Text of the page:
What fields does it suit?

Generally, the quickest return on investment is seen when installed in south-facing fields with productive swards.

However, the system can also help improve the quality of less-productive ground. Larger, rectangular fields have the lowest cost/hectare, but the model can be adapted to fit multiple small fields. 

Case study 1

Andrew Jones, Higher Trevallett Farm, Launceston, Cornwall

Andrew Jones

Andrew Jones © Rhian Price/RBI

Increased competition in sourcing store animals to supply his approved finishing unit (AFU) led mixed farmer Andrew Jones to review his practices.

Currently he sources TB-restricted heifers and steers from market aged 18-24 months and finishes them in an intensive system using grass silage and home-mix concentrate for a quick, five-month turnaround.

However, as margins get ever tighter, Mr Jones has been looking for ways in which he can source and grow younger cattle to supply his unit without incurring high feed costs.

Farm facts

  • Finishes 500+ cattle a year
  • Farms 223ha
  • Contract-rears 370 dairy heifers
  • Grows 53ha spring barley and 40ha of fodder beet

“We needed a system that gives us an option to buy lighter animals that are less in demand and rear them in a productive, low-cost system ready for the shed,” he explains.

As part of the AHDB trial he began grazing 42 400kg Continental- and native-cross heifers and steers aged between 16-22 months on a 4.77ha technograzing system in March, with animals stocked at 6LU/ha on permanent pasture.  

The area is sub-divided into four lanes and is designed to allow a maximum of 64 cells to be created. On average the cattle have been following a 32-day rotation by providing four cells (0.3ha) every two days.

Technograzing system

  • Grass quality: 11.6ME and 21% crude protein (average)
  • Soil type: Clay loam
  • Average stocking rate 6LU/ha
  • Average daily liveweight gain: 0.83kg/day
  • Total production/hectare (1 March to 31 August): 826kg LW

Cattle were trained for three to four days to use the electric fence in a dedicated field that had a single wire electric perimeter fence erected inside a secure boundary fence.

The aim is for cattle to move to a new cell every two days in summer, entering at pre-grazing covers of 3,600kg DM/ha and leaving residuals of 1,400-1,500kg DM/ha.

The set-up cost £461/ha (including design, installation and capital equipment), but he estimates the system will provide nearly 100% return on investment within the first year as a result of increased liveweight (LW)/ha production.  

From March to end August, on average, cattle grew at 0.83kg LW/day, with production reaching 826kg LW/ha. The target for 2016 is 1,200kg LW/ha. 

Mr Jones says his greatest concerns when he began cell grazing were how the cattle would adapt to the system and the potential extra labour involved.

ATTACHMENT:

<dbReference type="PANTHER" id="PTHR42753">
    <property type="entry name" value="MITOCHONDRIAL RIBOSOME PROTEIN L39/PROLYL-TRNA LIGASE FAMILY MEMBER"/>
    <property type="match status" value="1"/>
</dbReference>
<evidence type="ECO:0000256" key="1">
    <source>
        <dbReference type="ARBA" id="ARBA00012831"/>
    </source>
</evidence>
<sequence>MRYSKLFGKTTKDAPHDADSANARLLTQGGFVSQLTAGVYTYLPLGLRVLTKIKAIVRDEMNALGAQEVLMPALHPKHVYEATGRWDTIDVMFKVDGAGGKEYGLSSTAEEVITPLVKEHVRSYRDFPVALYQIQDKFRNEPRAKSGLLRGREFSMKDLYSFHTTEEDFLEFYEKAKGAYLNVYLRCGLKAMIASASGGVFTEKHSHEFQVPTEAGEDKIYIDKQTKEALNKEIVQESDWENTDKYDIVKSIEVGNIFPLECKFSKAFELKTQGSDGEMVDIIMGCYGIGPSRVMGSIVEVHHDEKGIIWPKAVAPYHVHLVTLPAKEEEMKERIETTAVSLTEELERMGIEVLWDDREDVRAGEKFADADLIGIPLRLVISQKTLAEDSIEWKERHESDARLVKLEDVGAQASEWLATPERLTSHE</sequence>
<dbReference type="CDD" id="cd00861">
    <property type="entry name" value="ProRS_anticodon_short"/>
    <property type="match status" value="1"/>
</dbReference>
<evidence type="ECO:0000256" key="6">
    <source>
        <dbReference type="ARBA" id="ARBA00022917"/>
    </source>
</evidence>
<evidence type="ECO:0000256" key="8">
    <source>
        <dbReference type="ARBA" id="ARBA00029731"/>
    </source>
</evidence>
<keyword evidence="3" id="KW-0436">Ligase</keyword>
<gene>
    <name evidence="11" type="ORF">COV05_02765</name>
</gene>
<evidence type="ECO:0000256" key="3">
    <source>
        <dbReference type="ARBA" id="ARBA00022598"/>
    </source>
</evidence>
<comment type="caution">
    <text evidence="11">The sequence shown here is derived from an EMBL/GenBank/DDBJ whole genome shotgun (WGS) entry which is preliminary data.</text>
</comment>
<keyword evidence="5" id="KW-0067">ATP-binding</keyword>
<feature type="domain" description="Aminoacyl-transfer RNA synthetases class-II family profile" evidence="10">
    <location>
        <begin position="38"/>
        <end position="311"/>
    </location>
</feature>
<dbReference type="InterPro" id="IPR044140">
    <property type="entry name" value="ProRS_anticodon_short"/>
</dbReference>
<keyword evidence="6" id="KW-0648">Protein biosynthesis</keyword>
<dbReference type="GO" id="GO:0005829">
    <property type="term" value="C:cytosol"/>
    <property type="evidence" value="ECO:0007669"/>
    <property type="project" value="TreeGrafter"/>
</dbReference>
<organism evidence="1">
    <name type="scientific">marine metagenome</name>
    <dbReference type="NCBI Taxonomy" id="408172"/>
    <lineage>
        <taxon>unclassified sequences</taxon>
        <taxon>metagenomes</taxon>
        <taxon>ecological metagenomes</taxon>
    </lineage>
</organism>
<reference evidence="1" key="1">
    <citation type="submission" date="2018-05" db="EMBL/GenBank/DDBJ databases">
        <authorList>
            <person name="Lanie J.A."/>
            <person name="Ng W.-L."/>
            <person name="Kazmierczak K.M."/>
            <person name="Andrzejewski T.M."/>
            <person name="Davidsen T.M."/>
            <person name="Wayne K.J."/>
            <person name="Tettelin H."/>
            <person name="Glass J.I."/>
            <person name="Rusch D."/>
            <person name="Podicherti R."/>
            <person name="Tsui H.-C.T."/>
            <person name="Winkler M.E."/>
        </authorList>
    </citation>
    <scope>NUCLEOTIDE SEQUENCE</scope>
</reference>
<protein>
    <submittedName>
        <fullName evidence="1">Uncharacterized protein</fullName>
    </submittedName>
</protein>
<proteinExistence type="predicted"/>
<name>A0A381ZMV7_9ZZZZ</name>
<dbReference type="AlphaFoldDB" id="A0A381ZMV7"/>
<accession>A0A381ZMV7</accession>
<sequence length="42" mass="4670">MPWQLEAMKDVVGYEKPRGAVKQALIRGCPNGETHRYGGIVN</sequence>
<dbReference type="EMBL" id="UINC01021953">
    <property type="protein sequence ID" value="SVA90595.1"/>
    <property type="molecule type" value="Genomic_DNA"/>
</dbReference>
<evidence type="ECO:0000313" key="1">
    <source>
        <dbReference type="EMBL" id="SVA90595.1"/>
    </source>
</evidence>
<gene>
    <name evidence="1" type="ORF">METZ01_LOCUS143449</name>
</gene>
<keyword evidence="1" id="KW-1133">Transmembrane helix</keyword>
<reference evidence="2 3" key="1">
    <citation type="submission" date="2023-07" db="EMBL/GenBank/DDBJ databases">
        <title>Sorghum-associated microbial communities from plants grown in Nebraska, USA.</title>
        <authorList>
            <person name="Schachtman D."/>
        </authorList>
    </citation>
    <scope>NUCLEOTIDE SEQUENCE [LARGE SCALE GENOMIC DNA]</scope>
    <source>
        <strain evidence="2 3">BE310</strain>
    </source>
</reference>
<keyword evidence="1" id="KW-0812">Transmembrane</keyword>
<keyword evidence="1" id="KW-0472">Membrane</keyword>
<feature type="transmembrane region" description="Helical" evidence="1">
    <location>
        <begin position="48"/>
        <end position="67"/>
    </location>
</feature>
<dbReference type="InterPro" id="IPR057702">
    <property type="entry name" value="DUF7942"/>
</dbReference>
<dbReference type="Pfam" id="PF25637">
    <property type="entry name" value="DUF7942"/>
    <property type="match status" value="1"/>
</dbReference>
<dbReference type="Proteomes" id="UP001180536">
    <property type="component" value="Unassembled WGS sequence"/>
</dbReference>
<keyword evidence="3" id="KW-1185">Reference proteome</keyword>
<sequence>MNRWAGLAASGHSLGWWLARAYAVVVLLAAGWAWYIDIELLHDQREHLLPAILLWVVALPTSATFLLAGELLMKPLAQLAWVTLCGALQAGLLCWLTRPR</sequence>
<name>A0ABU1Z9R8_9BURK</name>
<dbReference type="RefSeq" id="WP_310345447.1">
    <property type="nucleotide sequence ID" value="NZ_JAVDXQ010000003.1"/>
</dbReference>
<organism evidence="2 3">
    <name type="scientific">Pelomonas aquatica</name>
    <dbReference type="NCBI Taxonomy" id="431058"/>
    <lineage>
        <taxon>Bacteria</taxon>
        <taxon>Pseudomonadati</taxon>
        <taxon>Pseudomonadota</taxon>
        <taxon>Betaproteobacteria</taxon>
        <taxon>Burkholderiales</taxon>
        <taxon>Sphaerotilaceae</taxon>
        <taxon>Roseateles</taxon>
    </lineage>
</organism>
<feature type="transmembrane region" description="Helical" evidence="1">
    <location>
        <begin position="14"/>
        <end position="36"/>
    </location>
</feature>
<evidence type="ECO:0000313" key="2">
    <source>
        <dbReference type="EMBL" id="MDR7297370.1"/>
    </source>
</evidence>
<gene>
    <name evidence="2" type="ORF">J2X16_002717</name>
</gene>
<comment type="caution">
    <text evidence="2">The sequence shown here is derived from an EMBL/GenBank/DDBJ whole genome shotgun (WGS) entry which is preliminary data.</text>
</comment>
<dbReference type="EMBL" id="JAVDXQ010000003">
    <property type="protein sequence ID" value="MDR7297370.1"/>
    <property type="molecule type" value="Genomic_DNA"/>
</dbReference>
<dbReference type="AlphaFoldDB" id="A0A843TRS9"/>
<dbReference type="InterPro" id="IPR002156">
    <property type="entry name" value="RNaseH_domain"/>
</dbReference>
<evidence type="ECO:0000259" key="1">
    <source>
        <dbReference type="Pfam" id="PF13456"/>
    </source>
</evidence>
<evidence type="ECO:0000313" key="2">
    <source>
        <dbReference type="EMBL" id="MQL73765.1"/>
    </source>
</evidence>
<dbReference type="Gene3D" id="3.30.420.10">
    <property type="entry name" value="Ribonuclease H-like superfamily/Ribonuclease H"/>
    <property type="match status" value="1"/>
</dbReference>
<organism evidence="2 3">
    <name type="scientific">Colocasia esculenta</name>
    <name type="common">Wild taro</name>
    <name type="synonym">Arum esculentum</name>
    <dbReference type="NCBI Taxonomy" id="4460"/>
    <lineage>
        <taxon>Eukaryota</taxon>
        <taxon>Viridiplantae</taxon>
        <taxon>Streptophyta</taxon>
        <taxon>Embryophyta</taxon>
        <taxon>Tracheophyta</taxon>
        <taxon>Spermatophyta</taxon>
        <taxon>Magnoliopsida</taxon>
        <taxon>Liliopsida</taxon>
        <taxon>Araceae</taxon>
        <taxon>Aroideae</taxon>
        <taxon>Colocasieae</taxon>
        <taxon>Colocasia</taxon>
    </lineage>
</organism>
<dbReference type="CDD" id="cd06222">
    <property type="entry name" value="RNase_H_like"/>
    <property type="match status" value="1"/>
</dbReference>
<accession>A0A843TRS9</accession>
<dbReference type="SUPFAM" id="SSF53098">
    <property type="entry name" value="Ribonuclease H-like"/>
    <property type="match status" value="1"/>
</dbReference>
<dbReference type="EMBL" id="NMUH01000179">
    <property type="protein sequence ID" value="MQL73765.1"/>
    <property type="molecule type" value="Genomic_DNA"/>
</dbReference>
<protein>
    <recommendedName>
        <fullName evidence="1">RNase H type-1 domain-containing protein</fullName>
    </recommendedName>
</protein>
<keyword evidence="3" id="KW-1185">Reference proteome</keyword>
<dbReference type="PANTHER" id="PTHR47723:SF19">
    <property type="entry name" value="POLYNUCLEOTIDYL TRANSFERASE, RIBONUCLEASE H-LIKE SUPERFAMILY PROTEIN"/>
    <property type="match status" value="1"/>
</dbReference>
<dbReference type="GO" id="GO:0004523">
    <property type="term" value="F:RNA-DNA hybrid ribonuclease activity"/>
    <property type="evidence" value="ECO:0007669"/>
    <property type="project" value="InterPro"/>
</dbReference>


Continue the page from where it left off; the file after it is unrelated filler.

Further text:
Cattle grazing in field

© Rhian-Price/RBI

However, five months in and he has been very pleased with the results. 

“It is amazing how content the cattle are. It took about three movements to get them used to crossing over the fences and now shifting only takes 10 seconds. You can literally see the grass growing behind them.”

Case study 2

Nick Jasper, Bradstone Manor Farm, Tavistock

Nick Jasper

Nick Jasper ©Rhian Price

Technograzing is allowing sheep farmer Nick Jasper to lift production from forage by maximising the production potential of his grassland.

Mr Jasper first saw the system being used in New Zealand and thought it would be a good fit to help him use his largest fields more effectively.

He has been involved in the trial since May.A system was installed in one 12ha field that was sown in autumn 2015 with a mix containing Aber diploid grasses, white clover and tonic plantain.

The area is divided into four 2.5ha lanes and one 2ha holding paddock, providing a possible 120 cells.

Farm facts

  • 677 Romney ewes and 200 ewe lambs
  • Farms 202ha
  • Grows 40ha spring barley, 6ha of fodder beet, 6ha maize

Flocks are contained using three fences – a back fence, front fence and safety break. When it is time to move cells (generally every two days) the front fence is pinned down and animals cross over, grazing up to the safety break, which then becomes the front fence.  

The back fence is then collected and placed as the safety break, ready for the next shift. 

Mr Daniel says this method is much more productive and adaptable than operating a fixed number of cells and allows grazing area to be changed to suit demand.

It also requires less capital equipment, reducing costs.

A single flock of 240 ewes and lambs were introduced to the system six weeks after lambing.

Stocking rates were initially 20 ewes/ha (2.2LU/ha) rising to 36 ewes/ha as the lambs consumed more grass.

Ewes and lambs grazed 0.85ha every two days, which enabled a 26-day rotation. Entry target covers were 2,700kg DM/ha, with sheep exiting at 1,400kg DM/ha.

The grass growth has been “unreal”, says Mr Jasper, who adds that grass grew 80kg DM/ha/day on average from May until August.